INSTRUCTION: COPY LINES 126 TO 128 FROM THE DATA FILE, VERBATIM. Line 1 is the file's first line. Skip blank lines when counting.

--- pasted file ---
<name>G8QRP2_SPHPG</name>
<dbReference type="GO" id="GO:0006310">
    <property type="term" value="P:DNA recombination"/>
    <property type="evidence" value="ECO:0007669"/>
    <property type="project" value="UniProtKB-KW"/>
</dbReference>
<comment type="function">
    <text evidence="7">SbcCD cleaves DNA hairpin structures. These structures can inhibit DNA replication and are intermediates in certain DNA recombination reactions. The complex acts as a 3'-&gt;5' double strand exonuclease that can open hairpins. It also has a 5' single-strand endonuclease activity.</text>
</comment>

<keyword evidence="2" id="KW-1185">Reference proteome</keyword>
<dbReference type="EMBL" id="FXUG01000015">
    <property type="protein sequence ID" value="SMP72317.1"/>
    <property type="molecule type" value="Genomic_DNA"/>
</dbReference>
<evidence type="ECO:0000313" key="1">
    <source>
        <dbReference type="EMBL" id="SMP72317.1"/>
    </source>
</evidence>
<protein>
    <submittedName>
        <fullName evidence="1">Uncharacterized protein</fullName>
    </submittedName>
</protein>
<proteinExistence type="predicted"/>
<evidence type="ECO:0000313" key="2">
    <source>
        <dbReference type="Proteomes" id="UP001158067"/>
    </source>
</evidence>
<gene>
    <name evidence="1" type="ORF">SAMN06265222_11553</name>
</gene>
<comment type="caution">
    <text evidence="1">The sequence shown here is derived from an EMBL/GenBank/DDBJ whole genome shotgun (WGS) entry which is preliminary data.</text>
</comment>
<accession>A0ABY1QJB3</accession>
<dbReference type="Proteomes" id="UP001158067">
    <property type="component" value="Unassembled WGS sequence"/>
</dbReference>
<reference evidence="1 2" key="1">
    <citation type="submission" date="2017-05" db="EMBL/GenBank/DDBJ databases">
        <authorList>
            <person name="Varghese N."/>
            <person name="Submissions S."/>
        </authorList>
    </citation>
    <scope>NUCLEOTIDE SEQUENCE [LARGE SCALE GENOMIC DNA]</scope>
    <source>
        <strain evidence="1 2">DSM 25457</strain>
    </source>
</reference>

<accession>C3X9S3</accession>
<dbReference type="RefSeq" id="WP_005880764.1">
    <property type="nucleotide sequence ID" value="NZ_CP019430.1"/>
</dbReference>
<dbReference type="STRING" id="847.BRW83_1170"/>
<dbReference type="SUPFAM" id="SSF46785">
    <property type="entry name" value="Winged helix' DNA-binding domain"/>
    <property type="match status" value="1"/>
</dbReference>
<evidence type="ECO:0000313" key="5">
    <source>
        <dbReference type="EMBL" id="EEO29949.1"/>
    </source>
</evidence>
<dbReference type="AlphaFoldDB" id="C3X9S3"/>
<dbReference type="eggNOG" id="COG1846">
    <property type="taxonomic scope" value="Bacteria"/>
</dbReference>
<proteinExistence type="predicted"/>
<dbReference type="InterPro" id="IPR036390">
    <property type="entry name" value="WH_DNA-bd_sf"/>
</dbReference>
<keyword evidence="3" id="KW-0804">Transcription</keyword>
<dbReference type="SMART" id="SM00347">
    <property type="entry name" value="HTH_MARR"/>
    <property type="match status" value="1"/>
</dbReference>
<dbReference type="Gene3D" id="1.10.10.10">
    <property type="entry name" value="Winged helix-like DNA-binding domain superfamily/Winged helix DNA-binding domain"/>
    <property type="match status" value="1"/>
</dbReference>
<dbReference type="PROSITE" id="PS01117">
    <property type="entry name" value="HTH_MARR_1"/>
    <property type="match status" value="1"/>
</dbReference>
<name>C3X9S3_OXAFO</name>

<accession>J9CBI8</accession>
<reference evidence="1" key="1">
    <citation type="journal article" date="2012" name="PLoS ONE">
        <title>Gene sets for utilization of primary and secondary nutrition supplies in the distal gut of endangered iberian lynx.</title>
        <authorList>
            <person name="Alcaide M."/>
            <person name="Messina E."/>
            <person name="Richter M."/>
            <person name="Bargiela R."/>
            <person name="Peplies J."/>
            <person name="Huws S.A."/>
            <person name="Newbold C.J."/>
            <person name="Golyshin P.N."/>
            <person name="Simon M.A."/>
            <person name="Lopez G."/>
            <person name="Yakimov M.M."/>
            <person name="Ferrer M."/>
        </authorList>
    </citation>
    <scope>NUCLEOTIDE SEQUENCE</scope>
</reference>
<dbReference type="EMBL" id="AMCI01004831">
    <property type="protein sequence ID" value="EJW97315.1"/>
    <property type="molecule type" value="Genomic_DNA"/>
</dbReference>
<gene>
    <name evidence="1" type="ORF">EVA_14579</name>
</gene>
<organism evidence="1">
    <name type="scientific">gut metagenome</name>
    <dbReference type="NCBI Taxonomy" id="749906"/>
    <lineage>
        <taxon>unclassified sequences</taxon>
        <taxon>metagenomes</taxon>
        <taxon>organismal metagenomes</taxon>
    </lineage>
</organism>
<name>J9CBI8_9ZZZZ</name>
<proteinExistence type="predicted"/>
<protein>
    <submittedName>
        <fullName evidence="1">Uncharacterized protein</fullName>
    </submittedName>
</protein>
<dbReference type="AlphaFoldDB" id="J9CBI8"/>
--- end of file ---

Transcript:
<name>J9CBI8_9ZZZZ</name>
<proteinExistence type="predicted"/>
<protein>